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Political Updates

Bill 24 - Depriving Kids of Their Parents

Bill 24 - An Act to Support Gay Straight Alliances - was introduced in the legislature on Thursday, November 2, 2017. The stated aim of the legislation is to provide a caring and safe environment for students, but the practical application of this bill is to effectively remove parents from being the primary supporters and guides of their children. Bill 24 mandates that those who attend GSAs, (which could potentially include youth who are struggling with making important identity decisions) be deprived of their right to be guided and supported by those who care for them most, their parents.  

AHEA met with Minister Eggen’s staff to discuss Bill 24. It was suggested that the legislation would not come out and ‘touch’ home educators, but it does affect parental authority.

AHEA supports caring for and loving students which is why there is concern for the mandated removal of parents.

Please consider contacting your MLA.

AHEA encourages you to voice your support to those MLAs who stand for parental authority: MLAs opposed to Bill 24

School Act Consultations

The Government has decided to not proclaim the Education Act for the 2017-18 school year and will continue to use the School Act as the legislation for education in Alberta. The School Act will be brought before the legislature this fall with specific legislative administrative changes to be debated.

Alberta Education is currently conducting a series of consultation meetings to review specific areas of the School Act. The items that are being consulted on came from discussions through the Minister’s Board tours this past spring and summer as well as further work on Bill 1 and School Fees. AHEA’s attendance at these meetings was not requested, but Assistant Deputy Minister Wendy Boje did meet with AHEA President, Patty Marler to discuss the consultations and the review. ADM Boje indicated that the School Act consult this fall focusses on three areas:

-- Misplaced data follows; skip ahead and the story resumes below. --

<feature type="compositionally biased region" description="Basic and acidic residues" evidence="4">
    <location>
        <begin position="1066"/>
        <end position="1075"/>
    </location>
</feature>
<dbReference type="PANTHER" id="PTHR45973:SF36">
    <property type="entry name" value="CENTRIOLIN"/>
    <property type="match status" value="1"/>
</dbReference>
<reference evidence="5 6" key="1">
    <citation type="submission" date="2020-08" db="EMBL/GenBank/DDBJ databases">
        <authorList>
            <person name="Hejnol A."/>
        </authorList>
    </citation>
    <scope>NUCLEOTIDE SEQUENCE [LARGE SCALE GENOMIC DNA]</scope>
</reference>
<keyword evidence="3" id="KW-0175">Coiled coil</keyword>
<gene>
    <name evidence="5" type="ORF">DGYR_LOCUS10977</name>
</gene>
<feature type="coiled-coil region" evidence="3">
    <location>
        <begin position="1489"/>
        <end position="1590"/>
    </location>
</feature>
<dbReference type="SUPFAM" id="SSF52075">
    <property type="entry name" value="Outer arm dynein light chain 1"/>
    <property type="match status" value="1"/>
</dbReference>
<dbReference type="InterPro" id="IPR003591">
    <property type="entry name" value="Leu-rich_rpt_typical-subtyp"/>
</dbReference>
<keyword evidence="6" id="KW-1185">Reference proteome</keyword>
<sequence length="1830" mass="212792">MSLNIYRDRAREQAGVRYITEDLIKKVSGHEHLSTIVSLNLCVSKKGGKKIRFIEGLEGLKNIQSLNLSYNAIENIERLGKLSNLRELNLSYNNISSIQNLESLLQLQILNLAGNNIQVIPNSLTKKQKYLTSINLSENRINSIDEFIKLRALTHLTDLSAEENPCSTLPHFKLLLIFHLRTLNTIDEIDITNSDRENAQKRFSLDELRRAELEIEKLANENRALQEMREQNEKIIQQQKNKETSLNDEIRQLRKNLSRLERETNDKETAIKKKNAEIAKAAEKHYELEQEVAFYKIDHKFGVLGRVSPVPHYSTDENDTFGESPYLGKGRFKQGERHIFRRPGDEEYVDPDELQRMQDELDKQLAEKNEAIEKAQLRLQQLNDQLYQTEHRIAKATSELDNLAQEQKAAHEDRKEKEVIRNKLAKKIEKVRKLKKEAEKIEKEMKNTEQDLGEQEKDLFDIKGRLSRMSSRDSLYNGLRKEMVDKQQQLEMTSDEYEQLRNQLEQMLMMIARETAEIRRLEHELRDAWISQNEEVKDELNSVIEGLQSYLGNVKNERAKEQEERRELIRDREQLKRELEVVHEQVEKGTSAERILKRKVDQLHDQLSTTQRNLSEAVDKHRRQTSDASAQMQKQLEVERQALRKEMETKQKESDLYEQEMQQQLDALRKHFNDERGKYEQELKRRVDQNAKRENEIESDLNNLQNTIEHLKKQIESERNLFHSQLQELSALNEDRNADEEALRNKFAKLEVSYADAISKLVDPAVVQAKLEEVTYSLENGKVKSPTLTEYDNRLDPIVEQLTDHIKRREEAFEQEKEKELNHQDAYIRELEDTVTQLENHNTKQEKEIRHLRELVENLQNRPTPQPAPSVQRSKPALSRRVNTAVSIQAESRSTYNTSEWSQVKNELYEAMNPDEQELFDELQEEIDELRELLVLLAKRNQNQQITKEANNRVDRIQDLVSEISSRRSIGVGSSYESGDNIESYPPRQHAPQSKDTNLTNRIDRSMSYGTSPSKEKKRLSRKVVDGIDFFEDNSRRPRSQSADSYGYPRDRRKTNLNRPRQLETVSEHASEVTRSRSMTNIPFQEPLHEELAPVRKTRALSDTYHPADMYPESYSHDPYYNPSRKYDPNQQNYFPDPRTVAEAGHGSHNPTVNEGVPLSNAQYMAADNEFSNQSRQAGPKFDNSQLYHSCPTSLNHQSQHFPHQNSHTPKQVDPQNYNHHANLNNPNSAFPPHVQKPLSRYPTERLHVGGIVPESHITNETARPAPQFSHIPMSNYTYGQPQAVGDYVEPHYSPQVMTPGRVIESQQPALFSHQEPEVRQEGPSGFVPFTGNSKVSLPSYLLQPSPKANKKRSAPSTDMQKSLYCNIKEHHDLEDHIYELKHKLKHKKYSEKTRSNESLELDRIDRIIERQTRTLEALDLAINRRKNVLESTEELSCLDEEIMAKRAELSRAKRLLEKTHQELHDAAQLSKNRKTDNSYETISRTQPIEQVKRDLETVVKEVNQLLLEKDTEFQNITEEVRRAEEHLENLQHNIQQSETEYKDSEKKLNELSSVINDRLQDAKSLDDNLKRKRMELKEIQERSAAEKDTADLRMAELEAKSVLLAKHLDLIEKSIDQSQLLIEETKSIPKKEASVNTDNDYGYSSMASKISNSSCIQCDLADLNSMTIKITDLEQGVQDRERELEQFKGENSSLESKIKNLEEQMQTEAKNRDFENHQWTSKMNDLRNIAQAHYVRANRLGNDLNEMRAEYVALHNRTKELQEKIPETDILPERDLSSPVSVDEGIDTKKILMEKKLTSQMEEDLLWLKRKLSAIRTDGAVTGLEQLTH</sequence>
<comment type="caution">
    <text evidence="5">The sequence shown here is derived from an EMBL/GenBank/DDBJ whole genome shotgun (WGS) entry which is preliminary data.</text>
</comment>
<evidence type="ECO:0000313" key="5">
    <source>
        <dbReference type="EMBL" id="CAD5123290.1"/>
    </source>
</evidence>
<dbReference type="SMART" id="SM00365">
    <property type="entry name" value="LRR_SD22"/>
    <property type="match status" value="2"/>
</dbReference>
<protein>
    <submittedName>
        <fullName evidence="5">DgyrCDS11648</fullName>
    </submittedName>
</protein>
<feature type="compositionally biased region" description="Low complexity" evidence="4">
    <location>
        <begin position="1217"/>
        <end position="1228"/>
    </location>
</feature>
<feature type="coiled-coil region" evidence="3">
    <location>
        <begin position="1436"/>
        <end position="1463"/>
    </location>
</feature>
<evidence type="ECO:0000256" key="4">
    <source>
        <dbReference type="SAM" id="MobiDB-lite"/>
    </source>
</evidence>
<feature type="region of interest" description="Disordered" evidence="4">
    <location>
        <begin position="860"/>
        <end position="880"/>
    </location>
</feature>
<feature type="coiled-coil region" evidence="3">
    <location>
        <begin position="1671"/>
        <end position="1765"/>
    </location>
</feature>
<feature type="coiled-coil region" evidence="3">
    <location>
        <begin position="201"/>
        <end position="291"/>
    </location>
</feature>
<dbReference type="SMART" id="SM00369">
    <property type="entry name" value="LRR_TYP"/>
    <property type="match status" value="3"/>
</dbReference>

Educational Service Agreements:

The focus is on service agreements between First Nations communities and local public/catholic school boards

Age of Entry:

This discussion focusses on the determining the youngest age at which a student may access funding for education with the idea that a standardized age would provide consistency across the province. (i.e. must be 5 prior to Dec.31/Feb.28/Jan 31) (The Education Act had established a common age of entry)

Age of Access:

This topic reviews the maximum age for providing educational funding to students and how programming is to be implemented for older students. (currently at 19, although funded to age 20, consult is exploring up to the age 21)

It is important to note that AHEA president, Patty Marler, clarified with ADM Boje that the compulsory ages for education will not be changed in the School Act. The School Act defines Compulsory education as being required between the ages of 6 (at September 1) and 16 (younger than 16 on September 1 of the school year).

No educational choice changes to the School Act are to be proposed during this review of the School Act. AHEA advocated for a notification only option for home educators.

It is important to note that AHEA and AHEPS were notified and provided the opportunity to provide input on behalf of home educators relevant to the identified School Act review topics.

Patty Marler

President of AHEA

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